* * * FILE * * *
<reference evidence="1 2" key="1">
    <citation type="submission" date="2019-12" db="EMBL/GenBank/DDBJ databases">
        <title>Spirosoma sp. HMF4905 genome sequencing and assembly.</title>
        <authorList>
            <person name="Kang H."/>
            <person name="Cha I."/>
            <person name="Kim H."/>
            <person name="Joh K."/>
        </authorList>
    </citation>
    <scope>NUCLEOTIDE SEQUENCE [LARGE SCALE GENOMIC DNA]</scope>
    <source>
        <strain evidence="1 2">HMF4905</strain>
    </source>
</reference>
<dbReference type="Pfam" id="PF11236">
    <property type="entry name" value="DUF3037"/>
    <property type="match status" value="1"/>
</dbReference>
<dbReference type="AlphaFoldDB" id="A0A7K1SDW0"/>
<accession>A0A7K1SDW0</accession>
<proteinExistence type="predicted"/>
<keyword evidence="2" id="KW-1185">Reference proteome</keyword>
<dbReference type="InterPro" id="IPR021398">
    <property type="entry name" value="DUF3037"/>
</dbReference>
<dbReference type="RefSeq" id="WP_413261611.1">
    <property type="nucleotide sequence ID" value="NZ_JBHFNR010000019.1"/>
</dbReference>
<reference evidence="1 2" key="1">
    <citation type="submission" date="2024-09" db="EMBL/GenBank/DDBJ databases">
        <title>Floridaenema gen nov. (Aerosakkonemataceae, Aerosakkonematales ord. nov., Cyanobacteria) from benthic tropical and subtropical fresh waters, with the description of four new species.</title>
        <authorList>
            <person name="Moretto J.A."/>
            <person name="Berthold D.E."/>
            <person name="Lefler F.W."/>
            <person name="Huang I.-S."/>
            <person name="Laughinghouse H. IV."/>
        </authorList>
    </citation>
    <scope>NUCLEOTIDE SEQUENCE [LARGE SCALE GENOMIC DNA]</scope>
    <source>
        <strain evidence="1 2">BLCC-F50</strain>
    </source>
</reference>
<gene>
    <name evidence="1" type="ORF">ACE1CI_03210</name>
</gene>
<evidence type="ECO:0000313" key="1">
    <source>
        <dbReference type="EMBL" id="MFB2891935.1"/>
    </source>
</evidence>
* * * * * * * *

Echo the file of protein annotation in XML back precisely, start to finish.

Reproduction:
<reference evidence="1 2" key="1">
    <citation type="submission" date="2019-12" db="EMBL/GenBank/DDBJ databases">
        <title>Spirosoma sp. HMF4905 genome sequencing and assembly.</title>
        <authorList>
            <person name="Kang H."/>
            <person name="Cha I."/>
            <person name="Kim H."/>
            <person name="Joh K."/>
        </authorList>
    </citation>
    <scope>NUCLEOTIDE SEQUENCE [LARGE SCALE GENOMIC DNA]</scope>
    <source>
        <strain evidence="1 2">HMF4905</strain>
    </source>
</reference>
<dbReference type="Pfam" id="PF11236">
    <property type="entry name" value="DUF3037"/>
    <property type="match status" value="1"/>
</dbReference>
<dbReference type="AlphaFoldDB" id="A0A7K1SDW0"/>
<accession>A0A7K1SDW0</accession>
<proteinExistence type="predicted"/>
<keyword evidence="2" id="KW-1185">Reference proteome</keyword>
<dbReference type="InterPro" id="IPR021398">
    <property type="entry name" value="DUF3037"/>
</dbReference>
<dbReference type="RefSeq" id="WP_413261611.1">
    <property type="nucleotide sequence ID" value="NZ_JBHFNR010000019.1"/>
</dbReference>
<reference evidence="1 2" key="1">
    <citation type="submission" date="2024-09" db="EMBL/GenBank/DDBJ databases">
        <title>Floridaenema gen nov. (Aerosakkonemataceae, Aerosakkonematales ord. nov., Cyanobacteria) from benthic tropical and subtropical fresh waters, with the description of four new species.</title>
        <authorList>
            <person name="Moretto J.A."/>
            <person name="Berthold D.E."/>
            <person name="Lefler F.W."/>
            <person name="Huang I.-S."/>
            <person name="Laughinghouse H. IV."/>
        </authorList>
    </citation>
    <scope>NUCLEOTIDE SEQUENCE [LARGE SCALE GENOMIC DNA]</scope>
    <source>
        <strain evidence="1 2">BLCC-F50</strain>
    </source>
</reference>
<gene>
    <name evidence="1" type="ORF">ACE1CI_03210</name>
</gene>
<evidence type="ECO:0000313" key="1">
    <source>
        <dbReference type="EMBL" id="MFB2891935.1"/>
    </source>
</evidence>